For a commercial solution for Windows or OS X, Adobe Audition ($49/month as part of Creative Cloud or $20/month individually) has long been a go-to software of choice in the audio world for its extensive capabilities. As part of the Creative Cloud suite, it can be used in conjunction with other Adobe products such as Adobe Premier. 

OS X users also have free access to GarageBand for audio editing and effects. The application used to be synonymous with podcasting, since it featured built-in support for exporting audio as podcasts. Too bad Apple removed that feature in version 10.0 a couple of years ago. You can still use the software, though it’s not quite as easy to make podcasts as it once was. (An iOS version of GarageBand is also available.) 

Audio Recording and Editing Tips


Once you have your microphone and editing software in place, you are ready to record the first episode of your podcast. Technique is every bit as important as the hardware and software that captures it, so bear the following in mind: 

Keep your microphone at an angle: If you are breathing directly into your mic, your audience will hear it. You’ll come off sounding more like Darth Vader and less like a professional broadcaster. Keep the microphone roughly 45-degrees to either side of your mouth to boost your sound quality of your voice.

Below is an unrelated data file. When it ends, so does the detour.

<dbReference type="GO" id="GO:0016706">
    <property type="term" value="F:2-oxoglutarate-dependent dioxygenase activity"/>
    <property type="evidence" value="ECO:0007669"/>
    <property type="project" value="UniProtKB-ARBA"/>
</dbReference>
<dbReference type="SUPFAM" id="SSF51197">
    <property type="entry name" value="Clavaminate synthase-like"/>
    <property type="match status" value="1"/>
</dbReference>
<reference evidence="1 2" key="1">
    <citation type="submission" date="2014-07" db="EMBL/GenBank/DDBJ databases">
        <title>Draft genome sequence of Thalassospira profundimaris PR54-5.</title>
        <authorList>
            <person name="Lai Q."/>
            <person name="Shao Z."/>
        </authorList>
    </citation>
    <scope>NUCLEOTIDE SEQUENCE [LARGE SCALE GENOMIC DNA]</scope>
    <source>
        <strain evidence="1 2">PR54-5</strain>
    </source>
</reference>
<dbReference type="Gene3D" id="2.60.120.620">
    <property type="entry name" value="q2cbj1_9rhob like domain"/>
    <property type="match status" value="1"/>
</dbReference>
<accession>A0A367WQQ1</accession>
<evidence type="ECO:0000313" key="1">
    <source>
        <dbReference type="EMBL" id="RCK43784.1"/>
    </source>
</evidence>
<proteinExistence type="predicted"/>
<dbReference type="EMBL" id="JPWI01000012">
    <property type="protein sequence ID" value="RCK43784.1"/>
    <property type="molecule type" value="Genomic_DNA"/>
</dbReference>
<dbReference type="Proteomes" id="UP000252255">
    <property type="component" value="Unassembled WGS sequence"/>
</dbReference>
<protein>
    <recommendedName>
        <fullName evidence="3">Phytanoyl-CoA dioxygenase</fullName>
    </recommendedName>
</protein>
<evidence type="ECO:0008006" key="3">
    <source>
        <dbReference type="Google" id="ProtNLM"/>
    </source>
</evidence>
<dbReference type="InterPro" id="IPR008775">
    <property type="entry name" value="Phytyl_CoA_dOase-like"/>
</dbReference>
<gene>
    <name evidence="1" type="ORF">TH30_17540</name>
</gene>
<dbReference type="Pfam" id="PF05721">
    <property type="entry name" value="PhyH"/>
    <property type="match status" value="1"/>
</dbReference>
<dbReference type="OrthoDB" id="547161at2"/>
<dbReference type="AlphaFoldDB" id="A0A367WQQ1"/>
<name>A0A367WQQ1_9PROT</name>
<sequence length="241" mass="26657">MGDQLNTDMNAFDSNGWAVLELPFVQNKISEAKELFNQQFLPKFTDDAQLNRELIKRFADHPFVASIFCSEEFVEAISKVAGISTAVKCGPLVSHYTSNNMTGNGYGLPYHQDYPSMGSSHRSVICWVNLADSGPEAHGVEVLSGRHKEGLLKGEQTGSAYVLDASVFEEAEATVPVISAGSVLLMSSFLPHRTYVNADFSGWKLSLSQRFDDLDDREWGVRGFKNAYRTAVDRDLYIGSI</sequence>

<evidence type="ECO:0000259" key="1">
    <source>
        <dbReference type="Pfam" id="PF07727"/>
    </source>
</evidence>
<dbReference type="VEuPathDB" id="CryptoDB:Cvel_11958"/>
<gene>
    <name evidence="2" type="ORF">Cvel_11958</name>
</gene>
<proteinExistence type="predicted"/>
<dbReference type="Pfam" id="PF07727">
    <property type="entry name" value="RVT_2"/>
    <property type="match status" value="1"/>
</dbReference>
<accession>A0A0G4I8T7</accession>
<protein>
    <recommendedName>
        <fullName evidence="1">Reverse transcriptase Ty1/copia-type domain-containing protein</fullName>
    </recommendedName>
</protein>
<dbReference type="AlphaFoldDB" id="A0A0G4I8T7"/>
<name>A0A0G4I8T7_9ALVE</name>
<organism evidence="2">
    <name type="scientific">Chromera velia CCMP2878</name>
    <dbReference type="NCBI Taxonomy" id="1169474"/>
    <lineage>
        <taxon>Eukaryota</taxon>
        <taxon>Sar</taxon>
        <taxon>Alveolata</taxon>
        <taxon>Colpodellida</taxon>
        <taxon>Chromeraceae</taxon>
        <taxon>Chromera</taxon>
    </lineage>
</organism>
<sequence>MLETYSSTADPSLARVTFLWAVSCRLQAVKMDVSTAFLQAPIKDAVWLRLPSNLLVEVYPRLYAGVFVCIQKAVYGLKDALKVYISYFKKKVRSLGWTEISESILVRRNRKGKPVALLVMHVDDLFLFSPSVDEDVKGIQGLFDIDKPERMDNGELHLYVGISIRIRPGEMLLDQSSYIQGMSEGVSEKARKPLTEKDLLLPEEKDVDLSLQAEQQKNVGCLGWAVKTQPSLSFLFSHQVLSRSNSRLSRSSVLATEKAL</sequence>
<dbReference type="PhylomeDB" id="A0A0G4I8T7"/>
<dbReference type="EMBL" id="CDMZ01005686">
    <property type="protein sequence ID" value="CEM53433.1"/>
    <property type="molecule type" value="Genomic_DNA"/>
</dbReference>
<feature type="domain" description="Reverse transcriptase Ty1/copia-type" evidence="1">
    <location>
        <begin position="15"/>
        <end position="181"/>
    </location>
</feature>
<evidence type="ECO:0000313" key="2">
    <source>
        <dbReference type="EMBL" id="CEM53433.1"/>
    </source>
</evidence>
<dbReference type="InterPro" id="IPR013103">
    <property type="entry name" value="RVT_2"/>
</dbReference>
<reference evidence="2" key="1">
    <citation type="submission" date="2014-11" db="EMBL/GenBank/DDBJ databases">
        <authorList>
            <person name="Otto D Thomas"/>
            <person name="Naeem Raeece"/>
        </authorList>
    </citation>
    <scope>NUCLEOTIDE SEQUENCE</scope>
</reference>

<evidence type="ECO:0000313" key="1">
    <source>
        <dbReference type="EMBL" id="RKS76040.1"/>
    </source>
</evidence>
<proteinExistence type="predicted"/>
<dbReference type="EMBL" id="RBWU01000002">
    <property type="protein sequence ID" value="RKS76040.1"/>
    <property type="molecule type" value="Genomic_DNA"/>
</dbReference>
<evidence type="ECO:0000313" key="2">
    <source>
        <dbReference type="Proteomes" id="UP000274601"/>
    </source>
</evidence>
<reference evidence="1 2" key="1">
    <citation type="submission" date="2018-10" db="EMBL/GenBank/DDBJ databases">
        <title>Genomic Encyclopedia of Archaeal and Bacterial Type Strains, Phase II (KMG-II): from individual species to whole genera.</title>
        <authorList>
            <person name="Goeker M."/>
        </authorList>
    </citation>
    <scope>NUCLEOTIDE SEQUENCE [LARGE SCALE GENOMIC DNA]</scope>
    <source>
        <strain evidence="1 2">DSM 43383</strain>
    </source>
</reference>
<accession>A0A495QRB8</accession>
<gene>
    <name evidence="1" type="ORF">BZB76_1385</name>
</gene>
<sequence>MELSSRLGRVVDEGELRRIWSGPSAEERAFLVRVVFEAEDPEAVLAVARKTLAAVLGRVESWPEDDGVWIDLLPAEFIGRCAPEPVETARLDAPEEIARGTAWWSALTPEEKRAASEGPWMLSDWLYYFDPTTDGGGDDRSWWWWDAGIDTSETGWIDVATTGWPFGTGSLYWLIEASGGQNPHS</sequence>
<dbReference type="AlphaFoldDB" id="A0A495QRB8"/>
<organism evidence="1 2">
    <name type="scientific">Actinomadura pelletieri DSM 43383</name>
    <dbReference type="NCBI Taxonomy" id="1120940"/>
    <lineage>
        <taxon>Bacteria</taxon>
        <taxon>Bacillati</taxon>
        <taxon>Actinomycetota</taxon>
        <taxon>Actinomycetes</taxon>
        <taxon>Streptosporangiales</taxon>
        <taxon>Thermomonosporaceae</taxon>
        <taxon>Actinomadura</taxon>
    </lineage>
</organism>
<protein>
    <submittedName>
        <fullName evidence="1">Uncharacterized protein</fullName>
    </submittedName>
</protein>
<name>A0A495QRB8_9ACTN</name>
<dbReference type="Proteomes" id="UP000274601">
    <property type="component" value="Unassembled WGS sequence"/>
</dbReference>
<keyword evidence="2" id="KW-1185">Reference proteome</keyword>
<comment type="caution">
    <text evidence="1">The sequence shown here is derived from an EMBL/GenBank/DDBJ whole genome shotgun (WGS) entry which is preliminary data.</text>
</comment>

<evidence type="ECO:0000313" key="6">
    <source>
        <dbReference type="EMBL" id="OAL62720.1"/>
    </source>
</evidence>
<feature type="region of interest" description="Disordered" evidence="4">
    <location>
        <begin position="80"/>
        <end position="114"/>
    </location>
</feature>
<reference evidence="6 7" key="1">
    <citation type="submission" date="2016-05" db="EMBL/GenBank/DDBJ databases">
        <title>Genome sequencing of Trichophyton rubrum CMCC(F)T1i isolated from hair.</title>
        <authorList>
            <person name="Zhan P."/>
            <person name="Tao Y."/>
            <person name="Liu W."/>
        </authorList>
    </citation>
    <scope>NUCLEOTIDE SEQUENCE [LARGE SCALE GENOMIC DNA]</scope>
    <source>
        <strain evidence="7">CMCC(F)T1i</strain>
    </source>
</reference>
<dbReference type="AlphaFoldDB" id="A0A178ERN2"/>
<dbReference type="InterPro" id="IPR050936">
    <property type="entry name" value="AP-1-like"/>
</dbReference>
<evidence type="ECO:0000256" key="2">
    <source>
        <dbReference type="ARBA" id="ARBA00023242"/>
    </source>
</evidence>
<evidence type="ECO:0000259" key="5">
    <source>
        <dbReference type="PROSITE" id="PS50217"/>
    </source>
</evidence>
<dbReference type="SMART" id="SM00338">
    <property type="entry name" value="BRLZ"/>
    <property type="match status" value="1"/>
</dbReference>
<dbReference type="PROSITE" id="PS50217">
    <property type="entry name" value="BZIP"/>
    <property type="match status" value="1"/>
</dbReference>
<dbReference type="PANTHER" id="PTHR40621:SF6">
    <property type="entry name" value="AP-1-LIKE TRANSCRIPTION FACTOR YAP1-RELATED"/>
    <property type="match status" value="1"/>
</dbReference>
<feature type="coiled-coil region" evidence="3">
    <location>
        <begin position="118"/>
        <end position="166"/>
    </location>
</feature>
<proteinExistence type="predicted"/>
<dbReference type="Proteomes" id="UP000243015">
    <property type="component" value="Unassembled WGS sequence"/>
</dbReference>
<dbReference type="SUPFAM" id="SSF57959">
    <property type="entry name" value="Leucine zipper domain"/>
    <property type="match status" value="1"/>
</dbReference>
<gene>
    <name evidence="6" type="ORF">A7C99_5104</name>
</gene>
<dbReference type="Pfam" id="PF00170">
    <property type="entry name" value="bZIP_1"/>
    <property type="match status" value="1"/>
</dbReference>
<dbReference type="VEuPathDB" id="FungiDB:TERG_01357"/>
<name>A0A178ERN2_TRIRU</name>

Record in quiet surroundings: Recording in a noisy room with kids in the background, pots and pans banging in the kitchen, or a fan blowing in your face will make your podcast’s quality suffer. Using a dynamic microphone might help beat back some of the ambient sounds, but it’s better to use a quiet space with minimal echo. Some podcasters even record in a closet amid their clothes to cut down on echo and air conditioner sounds.

Cut out the coughs: Audio is very forgiving when it comes to pauses, coughs and even meandering trains of thought. You can edit all of these out in post-production using software (see above). You’ll come off as a better speaker, and your audience will appreciate the pace and on-point presentation. 

Not naturally eloquent? Try a scripted dialogue: Some people have a knack for winging it. They can flow and speak without inserting ‘umm’ and ‘uhh’ or stumbling over their thoughts. If you are not one of those people, try writing down what you intend to say ahead of time. Even the best newscasters in the world have a teleprompter, and many popular podcasters use a pre-written set of bullet points to guide them through a show.